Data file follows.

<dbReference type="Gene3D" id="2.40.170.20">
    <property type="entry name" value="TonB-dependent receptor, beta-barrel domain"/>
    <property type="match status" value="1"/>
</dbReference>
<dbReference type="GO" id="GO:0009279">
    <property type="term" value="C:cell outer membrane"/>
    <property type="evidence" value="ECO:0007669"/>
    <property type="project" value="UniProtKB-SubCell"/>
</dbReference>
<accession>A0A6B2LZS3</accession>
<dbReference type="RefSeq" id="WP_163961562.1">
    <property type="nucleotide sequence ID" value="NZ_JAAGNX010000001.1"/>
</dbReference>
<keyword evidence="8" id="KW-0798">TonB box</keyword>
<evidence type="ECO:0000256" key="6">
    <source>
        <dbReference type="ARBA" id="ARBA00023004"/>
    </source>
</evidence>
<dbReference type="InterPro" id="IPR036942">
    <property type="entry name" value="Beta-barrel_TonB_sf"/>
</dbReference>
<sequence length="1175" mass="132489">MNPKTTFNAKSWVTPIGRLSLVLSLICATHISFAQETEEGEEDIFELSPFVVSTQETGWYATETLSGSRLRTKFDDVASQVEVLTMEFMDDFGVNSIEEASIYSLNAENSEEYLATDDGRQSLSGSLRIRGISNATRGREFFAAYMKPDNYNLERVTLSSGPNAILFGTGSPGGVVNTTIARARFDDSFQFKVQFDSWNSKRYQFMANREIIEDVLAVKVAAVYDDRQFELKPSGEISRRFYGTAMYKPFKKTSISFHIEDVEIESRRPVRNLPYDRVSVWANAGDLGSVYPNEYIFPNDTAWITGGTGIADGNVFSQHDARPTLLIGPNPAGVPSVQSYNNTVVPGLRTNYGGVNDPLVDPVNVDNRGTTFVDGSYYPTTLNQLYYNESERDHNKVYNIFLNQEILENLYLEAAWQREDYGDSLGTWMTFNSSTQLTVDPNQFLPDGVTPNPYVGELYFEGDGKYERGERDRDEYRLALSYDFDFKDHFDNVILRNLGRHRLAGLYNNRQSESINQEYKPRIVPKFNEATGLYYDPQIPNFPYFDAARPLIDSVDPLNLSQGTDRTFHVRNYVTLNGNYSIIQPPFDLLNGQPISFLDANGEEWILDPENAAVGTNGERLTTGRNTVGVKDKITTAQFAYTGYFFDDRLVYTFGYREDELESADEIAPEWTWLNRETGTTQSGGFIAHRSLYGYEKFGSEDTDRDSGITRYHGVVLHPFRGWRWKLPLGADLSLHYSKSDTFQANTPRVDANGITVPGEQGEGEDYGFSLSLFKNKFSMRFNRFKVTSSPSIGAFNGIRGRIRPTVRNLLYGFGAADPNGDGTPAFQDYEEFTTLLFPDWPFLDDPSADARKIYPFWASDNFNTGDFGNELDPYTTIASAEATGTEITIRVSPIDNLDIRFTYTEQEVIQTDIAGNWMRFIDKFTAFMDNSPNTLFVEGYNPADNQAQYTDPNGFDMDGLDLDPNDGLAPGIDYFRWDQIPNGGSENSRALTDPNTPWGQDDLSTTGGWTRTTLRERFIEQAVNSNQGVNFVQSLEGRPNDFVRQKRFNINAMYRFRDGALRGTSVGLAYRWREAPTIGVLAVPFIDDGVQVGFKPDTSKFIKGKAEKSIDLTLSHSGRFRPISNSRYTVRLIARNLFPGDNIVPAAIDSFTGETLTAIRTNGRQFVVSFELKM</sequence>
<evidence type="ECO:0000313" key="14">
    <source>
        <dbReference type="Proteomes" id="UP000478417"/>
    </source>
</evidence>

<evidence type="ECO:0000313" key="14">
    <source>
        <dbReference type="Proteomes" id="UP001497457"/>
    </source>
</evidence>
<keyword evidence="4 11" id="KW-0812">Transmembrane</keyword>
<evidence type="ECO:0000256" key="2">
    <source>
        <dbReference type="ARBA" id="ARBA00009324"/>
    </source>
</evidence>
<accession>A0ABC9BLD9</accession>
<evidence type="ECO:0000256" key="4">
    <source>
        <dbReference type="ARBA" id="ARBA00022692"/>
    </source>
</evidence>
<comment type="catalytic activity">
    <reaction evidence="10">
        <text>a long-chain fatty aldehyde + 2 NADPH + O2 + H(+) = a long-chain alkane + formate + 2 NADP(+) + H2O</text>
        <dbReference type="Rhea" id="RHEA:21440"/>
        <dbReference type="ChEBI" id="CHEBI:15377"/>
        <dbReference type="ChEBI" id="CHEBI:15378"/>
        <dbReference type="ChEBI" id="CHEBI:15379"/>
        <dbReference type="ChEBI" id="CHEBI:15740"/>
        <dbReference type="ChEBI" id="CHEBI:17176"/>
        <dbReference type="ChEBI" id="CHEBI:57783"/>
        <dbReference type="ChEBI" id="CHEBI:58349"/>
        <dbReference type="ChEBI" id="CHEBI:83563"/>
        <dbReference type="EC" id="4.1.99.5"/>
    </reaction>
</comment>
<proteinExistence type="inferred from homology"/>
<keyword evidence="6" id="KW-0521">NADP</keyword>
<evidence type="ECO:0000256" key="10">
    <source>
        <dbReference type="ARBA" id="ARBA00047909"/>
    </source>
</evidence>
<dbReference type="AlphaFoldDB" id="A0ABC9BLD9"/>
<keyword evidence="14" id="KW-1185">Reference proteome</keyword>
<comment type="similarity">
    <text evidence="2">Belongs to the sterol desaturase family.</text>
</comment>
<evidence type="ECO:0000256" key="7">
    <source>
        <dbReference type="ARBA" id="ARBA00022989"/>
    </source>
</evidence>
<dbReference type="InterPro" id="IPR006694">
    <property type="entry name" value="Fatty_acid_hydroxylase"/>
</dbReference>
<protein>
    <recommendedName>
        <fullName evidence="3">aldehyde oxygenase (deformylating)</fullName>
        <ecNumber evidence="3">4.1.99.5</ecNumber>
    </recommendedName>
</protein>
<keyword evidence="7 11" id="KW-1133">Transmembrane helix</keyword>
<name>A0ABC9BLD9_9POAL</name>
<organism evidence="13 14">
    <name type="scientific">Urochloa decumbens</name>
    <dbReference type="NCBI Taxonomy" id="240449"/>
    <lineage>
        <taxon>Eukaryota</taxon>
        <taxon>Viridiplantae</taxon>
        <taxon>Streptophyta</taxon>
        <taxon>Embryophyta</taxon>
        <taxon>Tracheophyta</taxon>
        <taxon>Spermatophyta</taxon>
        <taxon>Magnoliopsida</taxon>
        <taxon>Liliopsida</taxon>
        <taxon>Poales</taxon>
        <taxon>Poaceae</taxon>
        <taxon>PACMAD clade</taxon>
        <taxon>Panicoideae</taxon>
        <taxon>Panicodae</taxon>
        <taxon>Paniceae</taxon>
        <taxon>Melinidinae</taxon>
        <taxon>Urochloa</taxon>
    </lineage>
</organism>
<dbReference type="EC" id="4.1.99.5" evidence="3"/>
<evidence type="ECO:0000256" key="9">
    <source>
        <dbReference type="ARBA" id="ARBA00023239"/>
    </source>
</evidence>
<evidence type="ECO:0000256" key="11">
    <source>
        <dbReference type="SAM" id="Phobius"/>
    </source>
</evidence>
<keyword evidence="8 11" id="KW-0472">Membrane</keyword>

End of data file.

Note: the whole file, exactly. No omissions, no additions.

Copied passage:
<dbReference type="Gene3D" id="2.40.170.20">
    <property type="entry name" value="TonB-dependent receptor, beta-barrel domain"/>
    <property type="match status" value="1"/>
</dbReference>
<dbReference type="GO" id="GO:0009279">
    <property type="term" value="C:cell outer membrane"/>
    <property type="evidence" value="ECO:0007669"/>
    <property type="project" value="UniProtKB-SubCell"/>
</dbReference>
<accession>A0A6B2LZS3</accession>
<dbReference type="RefSeq" id="WP_163961562.1">
    <property type="nucleotide sequence ID" value="NZ_JAAGNX010000001.1"/>
</dbReference>
<keyword evidence="8" id="KW-0798">TonB box</keyword>
<evidence type="ECO:0000256" key="6">
    <source>
        <dbReference type="ARBA" id="ARBA00023004"/>
    </source>
</evidence>
<dbReference type="InterPro" id="IPR036942">
    <property type="entry name" value="Beta-barrel_TonB_sf"/>
</dbReference>
<sequence length="1175" mass="132489">MNPKTTFNAKSWVTPIGRLSLVLSLICATHISFAQETEEGEEDIFELSPFVVSTQETGWYATETLSGSRLRTKFDDVASQVEVLTMEFMDDFGVNSIEEASIYSLNAENSEEYLATDDGRQSLSGSLRIRGISNATRGREFFAAYMKPDNYNLERVTLSSGPNAILFGTGSPGGVVNTTIARARFDDSFQFKVQFDSWNSKRYQFMANREIIEDVLAVKVAAVYDDRQFELKPSGEISRRFYGTAMYKPFKKTSISFHIEDVEIESRRPVRNLPYDRVSVWANAGDLGSVYPNEYIFPNDTAWITGGTGIADGNVFSQHDARPTLLIGPNPAGVPSVQSYNNTVVPGLRTNYGGVNDPLVDPVNVDNRGTTFVDGSYYPTTLNQLYYNESERDHNKVYNIFLNQEILENLYLEAAWQREDYGDSLGTWMTFNSSTQLTVDPNQFLPDGVTPNPYVGELYFEGDGKYERGERDRDEYRLALSYDFDFKDHFDNVILRNLGRHRLAGLYNNRQSESINQEYKPRIVPKFNEATGLYYDPQIPNFPYFDAARPLIDSVDPLNLSQGTDRTFHVRNYVTLNGNYSIIQPPFDLLNGQPISFLDANGEEWILDPENAAVGTNGERLTTGRNTVGVKDKITTAQFAYTGYFFDDRLVYTFGYREDELESADEIAPEWTWLNRETGTTQSGGFIAHRSLYGYEKFGSEDTDRDSGITRYHGVVLHPFRGWRWKLPLGADLSLHYSKSDTFQANTPRVDANGITVPGEQGEGEDYGFSLSLFKNKFSMRFNRFKVTSSPSIGAFNGIRGRIRPTVRNLLYGFGAADPNGDGTPAFQDYEEFTTLLFPDWPFLDDPSADARKIYPFWASDNFNTGDFGNELDPYTTIASAEATGTEITIRVSPIDNLDIRFTYTEQEVIQTDIAGNWMRFIDKFTAFMDNSPNTLFVEGYNPADNQAQYTDPNGFDMDGLDLDPNDGLAPGIDYFRWDQIPNGGSENSRALTDPNTPWGQDDLSTTGGWTRTTLRERFIEQAVNSNQGVNFVQSLEGRPNDFVRQKRFNINAMYRFRDGALRGTSVGLAYRWREAPTIGVLAVPFIDDGVQVGFKPDTSKFIKGKAEKSIDLTLSHSGRFRPISNSRYTVRLIARNLFPGDNIVPAAIDSFTGETLTAIRTNGRQFVVSFELKM</sequence>
<evidence type="ECO:0000313" key="14">
    <source>
        <dbReference type="Proteomes" id="UP000478417"/>
    </source>
</evidence>

<evidence type="ECO:0000313" key="14">
    <source>
        <dbReference type="Proteomes" id="UP001497457"/>
    </source>
</evidence>
<keyword evidence="4 11" id="KW-0812">Transmembrane</keyword>
<evidence type="ECO:0000256" key="2">
    <source>
        <dbReference type="ARBA" id="ARBA00009324"/>
    </source>
</evidence>
<accession>A0ABC9BLD9</accession>
<evidence type="ECO:0000256" key="4">
    <source>
        <dbReference type="ARBA" id="ARBA00022692"/>
    </source>
</evidence>
<comment type="catalytic activity">
    <reaction evidence="10">
        <text>a long-chain fatty aldehyde + 2 NADPH + O2 + H(+) = a long-chain alkane + formate + 2 NADP(+) + H2O</text>
        <dbReference type="Rhea" id="RHEA:21440"/>
        <dbReference type="ChEBI" id="CHEBI:15377"/>
        <dbReference type="ChEBI" id="CHEBI:15378"/>
        <dbReference type="ChEBI" id="CHEBI:15379"/>
        <dbReference type="ChEBI" id="CHEBI:15740"/>
        <dbReference type="ChEBI" id="CHEBI:17176"/>
        <dbReference type="ChEBI" id="CHEBI:57783"/>
        <dbReference type="ChEBI" id="CHEBI:58349"/>
        <dbReference type="ChEBI" id="CHEBI:83563"/>
        <dbReference type="EC" id="4.1.99.5"/>
    </reaction>
</comment>
<proteinExistence type="inferred from homology"/>
<keyword evidence="6" id="KW-0521">NADP</keyword>
<evidence type="ECO:0000256" key="10">
    <source>
        <dbReference type="ARBA" id="ARBA00047909"/>
    </source>
</evidence>
<dbReference type="AlphaFoldDB" id="A0ABC9BLD9"/>
<keyword evidence="14" id="KW-1185">Reference proteome</keyword>
<comment type="similarity">
    <text evidence="2">Belongs to the sterol desaturase family.</text>
</comment>
<evidence type="ECO:0000256" key="7">
    <source>
        <dbReference type="ARBA" id="ARBA00022989"/>
    </source>
</evidence>
<dbReference type="InterPro" id="IPR006694">
    <property type="entry name" value="Fatty_acid_hydroxylase"/>
</dbReference>
<protein>
    <recommendedName>
        <fullName evidence="3">aldehyde oxygenase (deformylating)</fullName>
        <ecNumber evidence="3">4.1.99.5</ecNumber>
    </recommendedName>
</protein>
<keyword evidence="7 11" id="KW-1133">Transmembrane helix</keyword>
<name>A0ABC9BLD9_9POAL</name>
<organism evidence="13 14">
    <name type="scientific">Urochloa decumbens</name>
    <dbReference type="NCBI Taxonomy" id="240449"/>
    <lineage>
        <taxon>Eukaryota</taxon>
        <taxon>Viridiplantae</taxon>
        <taxon>Streptophyta</taxon>
        <taxon>Embryophyta</taxon>
        <taxon>Tracheophyta</taxon>
        <taxon>Spermatophyta</taxon>
        <taxon>Magnoliopsida</taxon>
        <taxon>Liliopsida</taxon>
        <taxon>Poales</taxon>
        <taxon>Poaceae</taxon>
        <taxon>PACMAD clade</taxon>
        <taxon>Panicoideae</taxon>
        <taxon>Panicodae</taxon>
        <taxon>Paniceae</taxon>
        <taxon>Melinidinae</taxon>
        <taxon>Urochloa</taxon>
    </lineage>
</organism>
<dbReference type="EC" id="4.1.99.5" evidence="3"/>
<evidence type="ECO:0000256" key="9">
    <source>
        <dbReference type="ARBA" id="ARBA00023239"/>
    </source>
</evidence>
<evidence type="ECO:0000256" key="11">
    <source>
        <dbReference type="SAM" id="Phobius"/>
    </source>
</evidence>
<keyword evidence="8 11" id="KW-0472">Membrane</keyword>